Tuesday, July 16, 2013
The Lehman Resurrection Act of 2013
Senators Elizabeth Warren (D-MA), John McCain (R-AZ), Maria Cantwell (D-WA), and Angus King (I-ME) today will introduce the 21st Century Glass-Steagall Act, a modern version of the Banking Act of 1933 (Glass-Steagall) that reduces risk for the American taxpayer in the financial system and decreases the likelihood of future financial crises.
The legislation introduced today would separate traditional banks that have savings and checking accounts and are insured by the Federal Deposit Insurance Corporation from riskier financial institutions that offer services such as investment banking, insurance, swaps dealing, and hedge fund and private equity activities.
Warren: “The 21st Century Glass-Steagall Act will reestablish a wall between commercial and investment banking.”
McCain:"Since core provisions of the Glass-Steagall Act were repealed in 1999, shattering the wall dividing commercial banks and investment banks, a culture of dangerous greed and excessive risk-taking has taken root in the banking world,"
King: “While recent efforts at financial sector regulatory reform attempt to address the ‘too big to fail' phenomenon, Congress must take additional steps to see that American taxpayers aren't again faced with having to bail out big Wall Street institutions while Main Street suffers. While the 21st Century Glass-Steagall Act is not the silver bullet to end ‘too big to fail,' the legislation's re-establishment of clear separations between retail and investment banking, as well as its restrictions on banking activities, will limit government guarantees to insured depository institutions and provide strong protections against the spillover effects should a financial institution fail."
--Excerpted from the sponsors’ press release, July 11, 2013
One of the principal lessons of the financial crisis is that the standalone Wall Street dealer firm is an nonviable business model. The reason is that dealer firms lack core deposit funding and their short-term funding is highly confidence-sensitive, even their secured funding. They need core deposits and/or access to the Discount Window.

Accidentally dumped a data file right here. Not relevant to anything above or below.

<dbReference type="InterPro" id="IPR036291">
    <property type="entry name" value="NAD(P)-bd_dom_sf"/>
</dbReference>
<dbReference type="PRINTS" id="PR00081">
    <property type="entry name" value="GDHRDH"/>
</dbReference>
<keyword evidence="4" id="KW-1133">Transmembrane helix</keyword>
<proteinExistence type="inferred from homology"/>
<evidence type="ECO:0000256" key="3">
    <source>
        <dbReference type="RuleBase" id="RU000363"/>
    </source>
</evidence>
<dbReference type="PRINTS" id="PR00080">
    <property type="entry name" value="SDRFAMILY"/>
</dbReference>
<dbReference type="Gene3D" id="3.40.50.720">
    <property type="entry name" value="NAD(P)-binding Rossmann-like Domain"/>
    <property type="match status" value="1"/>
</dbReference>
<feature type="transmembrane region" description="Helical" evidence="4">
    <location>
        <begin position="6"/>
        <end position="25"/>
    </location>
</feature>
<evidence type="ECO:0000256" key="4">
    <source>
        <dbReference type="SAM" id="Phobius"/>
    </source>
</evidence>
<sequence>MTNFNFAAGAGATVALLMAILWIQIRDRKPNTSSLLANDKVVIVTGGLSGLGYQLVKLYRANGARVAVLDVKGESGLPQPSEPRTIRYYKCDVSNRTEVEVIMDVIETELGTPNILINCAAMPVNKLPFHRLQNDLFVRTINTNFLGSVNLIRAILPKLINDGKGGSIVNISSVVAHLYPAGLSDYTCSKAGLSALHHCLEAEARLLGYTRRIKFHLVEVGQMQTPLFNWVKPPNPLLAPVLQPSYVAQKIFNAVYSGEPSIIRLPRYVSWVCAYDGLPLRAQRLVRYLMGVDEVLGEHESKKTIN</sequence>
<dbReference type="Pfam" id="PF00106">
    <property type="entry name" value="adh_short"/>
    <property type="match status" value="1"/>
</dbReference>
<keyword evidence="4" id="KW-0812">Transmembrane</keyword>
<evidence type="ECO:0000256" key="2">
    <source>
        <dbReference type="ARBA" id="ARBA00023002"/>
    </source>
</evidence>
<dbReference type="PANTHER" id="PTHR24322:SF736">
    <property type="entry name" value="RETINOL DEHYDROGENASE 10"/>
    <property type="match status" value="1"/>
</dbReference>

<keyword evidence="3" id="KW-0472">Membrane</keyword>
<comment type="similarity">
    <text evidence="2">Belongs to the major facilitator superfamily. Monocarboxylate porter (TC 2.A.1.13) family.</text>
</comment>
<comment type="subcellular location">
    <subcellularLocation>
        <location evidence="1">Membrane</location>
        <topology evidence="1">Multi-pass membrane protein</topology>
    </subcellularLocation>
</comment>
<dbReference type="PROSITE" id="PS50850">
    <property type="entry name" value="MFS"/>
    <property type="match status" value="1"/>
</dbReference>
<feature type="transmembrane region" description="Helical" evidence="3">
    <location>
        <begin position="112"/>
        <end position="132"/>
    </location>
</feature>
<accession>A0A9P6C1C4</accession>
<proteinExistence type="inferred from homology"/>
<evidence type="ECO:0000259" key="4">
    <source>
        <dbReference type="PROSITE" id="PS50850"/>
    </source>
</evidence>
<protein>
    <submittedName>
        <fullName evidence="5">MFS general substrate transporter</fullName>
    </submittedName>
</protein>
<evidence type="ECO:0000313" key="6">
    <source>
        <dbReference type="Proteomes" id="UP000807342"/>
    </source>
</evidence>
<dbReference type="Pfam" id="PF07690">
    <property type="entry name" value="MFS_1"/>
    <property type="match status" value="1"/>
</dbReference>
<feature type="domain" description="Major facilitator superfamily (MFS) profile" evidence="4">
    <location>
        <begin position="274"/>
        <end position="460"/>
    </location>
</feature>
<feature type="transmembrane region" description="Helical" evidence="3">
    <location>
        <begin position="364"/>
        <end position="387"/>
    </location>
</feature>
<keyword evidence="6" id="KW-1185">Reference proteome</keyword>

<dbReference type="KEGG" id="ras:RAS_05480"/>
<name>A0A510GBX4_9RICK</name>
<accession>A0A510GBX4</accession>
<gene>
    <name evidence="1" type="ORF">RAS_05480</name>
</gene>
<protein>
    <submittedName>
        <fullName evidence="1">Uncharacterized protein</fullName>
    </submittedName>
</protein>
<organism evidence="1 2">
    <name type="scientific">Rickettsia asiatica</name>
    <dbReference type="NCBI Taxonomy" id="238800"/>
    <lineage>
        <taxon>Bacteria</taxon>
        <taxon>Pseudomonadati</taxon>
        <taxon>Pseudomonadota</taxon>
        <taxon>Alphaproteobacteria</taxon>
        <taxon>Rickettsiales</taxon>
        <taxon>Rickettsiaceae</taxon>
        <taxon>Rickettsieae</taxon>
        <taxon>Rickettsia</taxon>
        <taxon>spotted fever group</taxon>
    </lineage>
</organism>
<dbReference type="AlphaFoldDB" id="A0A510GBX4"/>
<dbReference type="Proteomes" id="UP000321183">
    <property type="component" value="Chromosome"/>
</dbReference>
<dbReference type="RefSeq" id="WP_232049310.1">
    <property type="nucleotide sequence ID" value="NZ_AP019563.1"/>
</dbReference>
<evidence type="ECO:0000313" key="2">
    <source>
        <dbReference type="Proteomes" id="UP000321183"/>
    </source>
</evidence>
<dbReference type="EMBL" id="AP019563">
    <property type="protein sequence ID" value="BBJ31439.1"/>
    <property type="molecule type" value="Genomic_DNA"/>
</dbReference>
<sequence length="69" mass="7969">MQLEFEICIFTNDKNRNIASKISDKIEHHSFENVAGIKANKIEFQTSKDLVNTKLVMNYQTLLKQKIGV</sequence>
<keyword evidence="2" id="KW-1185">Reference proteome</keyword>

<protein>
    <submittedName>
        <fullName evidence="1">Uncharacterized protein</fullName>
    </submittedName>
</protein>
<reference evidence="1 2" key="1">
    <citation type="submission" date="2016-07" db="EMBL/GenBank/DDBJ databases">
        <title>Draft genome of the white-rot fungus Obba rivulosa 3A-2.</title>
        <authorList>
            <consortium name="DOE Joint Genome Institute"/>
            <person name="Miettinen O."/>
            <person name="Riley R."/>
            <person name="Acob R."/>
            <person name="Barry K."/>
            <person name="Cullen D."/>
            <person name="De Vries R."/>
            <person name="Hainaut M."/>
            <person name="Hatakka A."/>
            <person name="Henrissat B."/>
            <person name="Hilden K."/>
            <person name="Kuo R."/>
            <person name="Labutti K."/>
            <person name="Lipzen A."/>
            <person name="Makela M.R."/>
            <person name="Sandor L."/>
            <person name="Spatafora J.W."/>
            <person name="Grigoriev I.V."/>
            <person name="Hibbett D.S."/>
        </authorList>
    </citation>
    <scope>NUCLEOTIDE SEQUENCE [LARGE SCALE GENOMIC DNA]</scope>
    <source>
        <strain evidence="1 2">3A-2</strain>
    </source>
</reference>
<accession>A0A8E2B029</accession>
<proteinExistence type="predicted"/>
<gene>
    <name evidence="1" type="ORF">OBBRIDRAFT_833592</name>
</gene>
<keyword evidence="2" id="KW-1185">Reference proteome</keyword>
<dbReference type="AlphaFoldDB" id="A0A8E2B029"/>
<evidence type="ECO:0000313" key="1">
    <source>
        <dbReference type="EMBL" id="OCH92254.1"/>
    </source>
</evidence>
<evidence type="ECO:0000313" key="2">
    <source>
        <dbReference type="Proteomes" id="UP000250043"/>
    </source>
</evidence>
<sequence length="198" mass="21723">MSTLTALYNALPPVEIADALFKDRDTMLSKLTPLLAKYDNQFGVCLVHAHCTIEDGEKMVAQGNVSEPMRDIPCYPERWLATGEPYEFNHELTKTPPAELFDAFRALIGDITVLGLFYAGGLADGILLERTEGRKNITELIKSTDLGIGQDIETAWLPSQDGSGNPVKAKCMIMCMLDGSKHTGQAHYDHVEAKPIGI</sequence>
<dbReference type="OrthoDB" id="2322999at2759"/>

Had the Fed not granted Goldman Sachs and Morgan Stanley Fed membership and window access in October of 2008, they would have faced liquidity crises. Goldman and Morgan Stanley, like Lehman, Merrill and Bear, were standalone Wall Street dealer firms. Ditto Citigroup Securities or whatever its nom du jour is at the moment. Indeed, the investment banking units of all US banks would become standalone self-funding Wall Street dealers under the Warren Act.
The Warren Act would expel all of Wall Street from Fed membership, and cast them out into funding darkness. Expulsion would be an immediate death sentence for Wall Street firms. They would get low ratings and be unable to fund themselves in any market. Sayonara to Wall Street. Sayonara to the US debt and equity capital markets. Sayonara to capitalism as we know it.
It is noteworthy but unsurprising that neither of New York's senators are cosponsors of the Warren Act. Should it pass, New York City would become Detroit, and New York State would become Michigan.
It would be interesting to try to run a $16T economy with $55T of debt without a capital market. Who needs all that debt anyway? We could weed out the weak.